History In A Bottle Day 24: Compass Box KWM 30th Anniversary Blend
Posted on December 24, 2022
This post is Bonus Content. It has information on one of the KWM Cask bottles that are featured on the back of our 2022 KWM Whisky Calendar box. You can find the blog post for the mini bottle for Day 24 of our 2022 KWM Whisky Calendar here.
I have already touched on this one a little on Day 16 when I talked about our 25th Anniversary Compass Box Blend. While the latter was a Blend proper, the Compass Box KWM 30th Anniversary bottling is a Blended Malt, meaning there is no grain in the mix. The whiskies used in its creation were matured exclusively in American oak, which means we have room for oxidative fruity tones and lots of spirit character…
The largest component is 20-year-old Caol Ila (37%*), and the next is 20-year-old Teaninich (30%*). While neither in and of themselves might be exciting, think of the Teaninich as something of a stand-in for Clynelish, and 20-year-old Caol Ila… that’s not something you see too often anymore. The two remaining components are the most interesting to be because, at ¼ and 1/10 of the overall volume of the whisky, you wouldn’t think they have too much impact, but this is far from the case. The 19-year-old Mortlach (23%*) adds some weight and a touch of savoury meaty tones. And the 17-year-old Ardbeg (10%*), this is the whisky’s capstone, and despite being the smallest component it makes itself felt with citrus fruits, salt and elegant peat.
The origin of the Ardbeg used is a cool story… it is actually the remnants of the parcel of Ardbeg used to create the Compass Box No Name I. I loved the audacity of the first edition of No Name, which married a parcel of 14-year-old Ardbeg, infuriating Ardbeg single malt purists the world over, with Caol Ila and Clynelish. I had the privilege of trying the Ardbeg on its own, before it was blended, and can confirm that the final product, No Name I, was an improvement on it. That’s one of the things they do at Compass Box, they find cool things and then ask themselves how they can make them better. In theory, a good blend should be able to improve on its component parts… It also highlighted how the addition of something delicate, like Clynelish, in relatively small quantities, could still have an impact. So we were thrilled that James Saxon chose to include that same Ardbeg, which continued maturing in cask for an additional 3 years in our blend. And despite only being roughly 10% of the liquid, it is an identifiable component…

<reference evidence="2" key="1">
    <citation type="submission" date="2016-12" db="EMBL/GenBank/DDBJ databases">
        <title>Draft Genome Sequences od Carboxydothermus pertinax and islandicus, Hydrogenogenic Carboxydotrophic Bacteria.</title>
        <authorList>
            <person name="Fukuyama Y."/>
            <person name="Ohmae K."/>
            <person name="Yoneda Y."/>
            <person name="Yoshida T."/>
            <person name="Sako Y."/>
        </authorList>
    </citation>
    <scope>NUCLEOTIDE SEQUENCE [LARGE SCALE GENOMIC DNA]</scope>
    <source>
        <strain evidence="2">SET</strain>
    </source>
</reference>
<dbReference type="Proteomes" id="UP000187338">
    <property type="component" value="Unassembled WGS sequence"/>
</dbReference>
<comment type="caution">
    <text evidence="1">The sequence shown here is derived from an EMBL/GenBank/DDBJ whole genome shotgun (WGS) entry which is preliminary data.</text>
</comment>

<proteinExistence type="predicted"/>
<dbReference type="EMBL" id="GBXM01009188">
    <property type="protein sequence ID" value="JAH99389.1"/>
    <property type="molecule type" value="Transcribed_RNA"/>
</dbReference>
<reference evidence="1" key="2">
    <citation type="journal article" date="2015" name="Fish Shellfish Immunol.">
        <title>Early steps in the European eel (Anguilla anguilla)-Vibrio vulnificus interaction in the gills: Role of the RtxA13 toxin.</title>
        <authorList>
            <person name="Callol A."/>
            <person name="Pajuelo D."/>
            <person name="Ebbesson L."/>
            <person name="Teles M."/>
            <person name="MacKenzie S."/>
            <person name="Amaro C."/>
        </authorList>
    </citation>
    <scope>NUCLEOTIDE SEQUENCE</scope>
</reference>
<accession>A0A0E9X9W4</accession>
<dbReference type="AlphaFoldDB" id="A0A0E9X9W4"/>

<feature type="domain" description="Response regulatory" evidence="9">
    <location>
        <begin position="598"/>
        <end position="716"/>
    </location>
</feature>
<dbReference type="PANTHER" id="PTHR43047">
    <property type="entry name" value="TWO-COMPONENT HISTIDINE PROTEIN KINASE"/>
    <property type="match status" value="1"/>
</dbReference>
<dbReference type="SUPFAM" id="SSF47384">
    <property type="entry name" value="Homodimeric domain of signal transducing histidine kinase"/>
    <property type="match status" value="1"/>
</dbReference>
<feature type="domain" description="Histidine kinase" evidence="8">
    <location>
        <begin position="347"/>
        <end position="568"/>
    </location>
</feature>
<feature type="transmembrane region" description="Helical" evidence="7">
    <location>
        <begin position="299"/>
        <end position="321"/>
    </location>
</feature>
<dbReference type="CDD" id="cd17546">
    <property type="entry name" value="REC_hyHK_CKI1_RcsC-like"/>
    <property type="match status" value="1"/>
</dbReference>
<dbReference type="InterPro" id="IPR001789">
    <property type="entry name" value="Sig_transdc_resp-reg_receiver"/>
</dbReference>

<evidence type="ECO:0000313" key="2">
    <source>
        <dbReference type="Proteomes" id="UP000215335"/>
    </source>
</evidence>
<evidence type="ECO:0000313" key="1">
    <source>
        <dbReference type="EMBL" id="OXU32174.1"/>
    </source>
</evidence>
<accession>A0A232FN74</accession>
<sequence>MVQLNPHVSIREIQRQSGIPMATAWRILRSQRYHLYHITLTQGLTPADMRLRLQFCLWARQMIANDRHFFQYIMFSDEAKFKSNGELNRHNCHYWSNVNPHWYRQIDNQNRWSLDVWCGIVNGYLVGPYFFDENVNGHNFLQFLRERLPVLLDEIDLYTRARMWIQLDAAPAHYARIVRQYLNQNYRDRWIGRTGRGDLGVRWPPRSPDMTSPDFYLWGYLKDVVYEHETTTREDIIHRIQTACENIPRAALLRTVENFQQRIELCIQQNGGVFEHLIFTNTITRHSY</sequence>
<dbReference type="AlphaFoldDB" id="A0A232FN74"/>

You may have noted the * after the percentage of each of the components. Funny story about the recipe for this whisky, it has a margin of error... At the time of blending, one of the necessary components could not be added in precisely the right volume, though how much it was short was not entirely clear. This necessitated a bit of improvisation by Whisky Maker James Saxon to tweak the profile back on course. So while there is no doubt about the quality of this whisky, we can't be 100% confident of the precise volume of each of the four components in the blend. This little quirk, and also Compass Box’s openness about it adds to this whisky’s charm and gives us another story to tell.
This whisky is one of only 2 of the whiskies featured on the back of this year’s KWM Whisky Calendar, which is still for sale, and not for long… Of the 588 bottles produced, fewer than 25% are left!
Andrew's Tasting Note
Nose: lush, malty and fruity with a gentle backbone of soft peat; creamed honey, French vanilla, creme caramel, and dulce de leche lead the way with apricots, melons and citrus fruits; a hint of meaty Mortlach, balanced with bacon-forward Caol Ila; there is a subtle waxiness, possibly stemming from the Teaninich while the Ardbeg add soft peat and accents the fruits; a touch of lilacs on a warm summer's day.
Palate: round, chewy, and fruity with a velvety delivery; once more the sweet creamy tones and gentle peat are the backbone on which the rest of the layers rest; more apricot, and some peach with candied lemon, baked apple and pear; the subtle waxiness is still there, with fatty bacon and saltwater taffy; the floral lilac notes are accompanied by a touch of lavender; the smoke is clean, elegant, and balanced.
Finish: warming, fresh, and fruity with loads of creamy honey and soft peat; elegant with a slightly dangerous edge.
Comment: I try not to overuse this descriptor, but I think it is an apt one here, this is old school...; this is not to say that this is a really old dram, though with components 17-20 years of age it is far from young, but rather that it has a very old-school/anitque-y feel to it; the first time I saw the word antique-y used, was in reference to a Compass Box, so that too feels appropriate; this whisky that is not just a celebration of 30 years here at KWM, it is also a testament to the relationships we're formed, such as that with our friends at Compass Box, which are one of the shoulders on which we stand!
Producer Tasting Note
"Creamy and malty, with vanilla, peach and clinging smokiness."
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